The mess of the figures Osborne is accused of making is an indication of the tightrope the Chancellor of the Exchequer is walking when it comes to tax avoidance. A policy of publicly criticising corporate tax optimisation strategies somewhat conflicts with reforming national tax policy to reduce corporate tax rates, provide patent-related incentives and relax controlled foreign company (CFC) regulations. However, the government argues there is no inconsistency: in exchange for a favourable tax regime it does not expect taxpayers to use aggressive avoidance techniques to pay less tax.
The Chancellor of the Exchequer’s Budget speech in March claimed that HMRC, the UK revenue collection agency, was collecting “twice as much as before” as a result of new compliance measures.
But those figures have since been shown to be estimates or target figures, rather than representing actual revenue collected by HMRC. The target figures were also based on a separate measurement to that used for the previous five-year election cycle, further skewing the “twice as much” Budget claim.
Balancing a competitive tax policy – “the most competitive in the G20” – with compliance claims such as those made in Osborne’s Budget speech, is not proving to be easy and the revelation about inappropriate collection statistics is evidence of the difficulty of the task.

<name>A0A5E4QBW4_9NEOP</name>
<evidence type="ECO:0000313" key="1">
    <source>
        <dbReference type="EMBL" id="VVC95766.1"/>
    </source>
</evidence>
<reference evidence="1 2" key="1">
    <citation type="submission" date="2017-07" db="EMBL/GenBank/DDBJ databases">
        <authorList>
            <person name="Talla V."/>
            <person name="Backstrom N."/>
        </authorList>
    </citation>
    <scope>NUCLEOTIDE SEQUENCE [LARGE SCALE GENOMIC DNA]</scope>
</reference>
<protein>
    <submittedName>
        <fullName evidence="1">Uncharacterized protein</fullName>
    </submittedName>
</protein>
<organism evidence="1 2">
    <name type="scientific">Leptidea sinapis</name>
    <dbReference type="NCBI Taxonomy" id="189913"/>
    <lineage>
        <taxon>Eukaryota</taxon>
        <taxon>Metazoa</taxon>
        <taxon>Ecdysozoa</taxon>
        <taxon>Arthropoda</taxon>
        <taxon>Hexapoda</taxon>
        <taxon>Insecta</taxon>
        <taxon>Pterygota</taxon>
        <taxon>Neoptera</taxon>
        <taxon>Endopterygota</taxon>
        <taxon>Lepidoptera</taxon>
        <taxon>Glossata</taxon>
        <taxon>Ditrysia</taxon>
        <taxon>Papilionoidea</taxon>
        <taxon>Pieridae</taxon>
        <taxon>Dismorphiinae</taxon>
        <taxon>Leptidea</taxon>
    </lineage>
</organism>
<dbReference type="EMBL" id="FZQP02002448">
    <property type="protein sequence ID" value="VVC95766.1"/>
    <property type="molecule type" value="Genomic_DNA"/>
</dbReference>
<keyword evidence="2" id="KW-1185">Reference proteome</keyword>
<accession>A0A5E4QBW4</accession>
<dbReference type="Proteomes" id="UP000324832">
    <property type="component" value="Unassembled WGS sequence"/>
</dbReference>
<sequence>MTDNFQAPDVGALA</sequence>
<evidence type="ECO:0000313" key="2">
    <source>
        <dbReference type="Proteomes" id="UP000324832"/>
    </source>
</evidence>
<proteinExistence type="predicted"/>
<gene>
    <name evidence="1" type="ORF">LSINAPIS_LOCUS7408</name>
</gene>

Those that have accused the UK government of trumpeting an aggressive, zero tolerance attitude to corporate tax avoidance (Osborne has previously described aggressive tax avoidance as “morally repugnant”) while privately cosying up to companies will now feel they have another example to reinforce that claim.
But Sir Andrew Dilnot, head of the UK Statistics Authority, apportions most of the blame for Osborne’s Budget speech error to HMRC. The revenue authority changed its accounting method in 2010 to include revenue protected figures, which essentially allowed HMRC to include predictions of future tax to be paid by those found to have acted outside the law.
The change in accounting method meant figures presented to Osborne ahead of his Budget speech showed a compliance yield of £100 billion ($166 billion), compared with £52 billion for the five years leading up to the last election.
“We’ve discovered and corrected the overstated growth in compliance revenues for the last two years and we have made this clear in our annual report published in July 2014,” said a spokesperson for HMRC.
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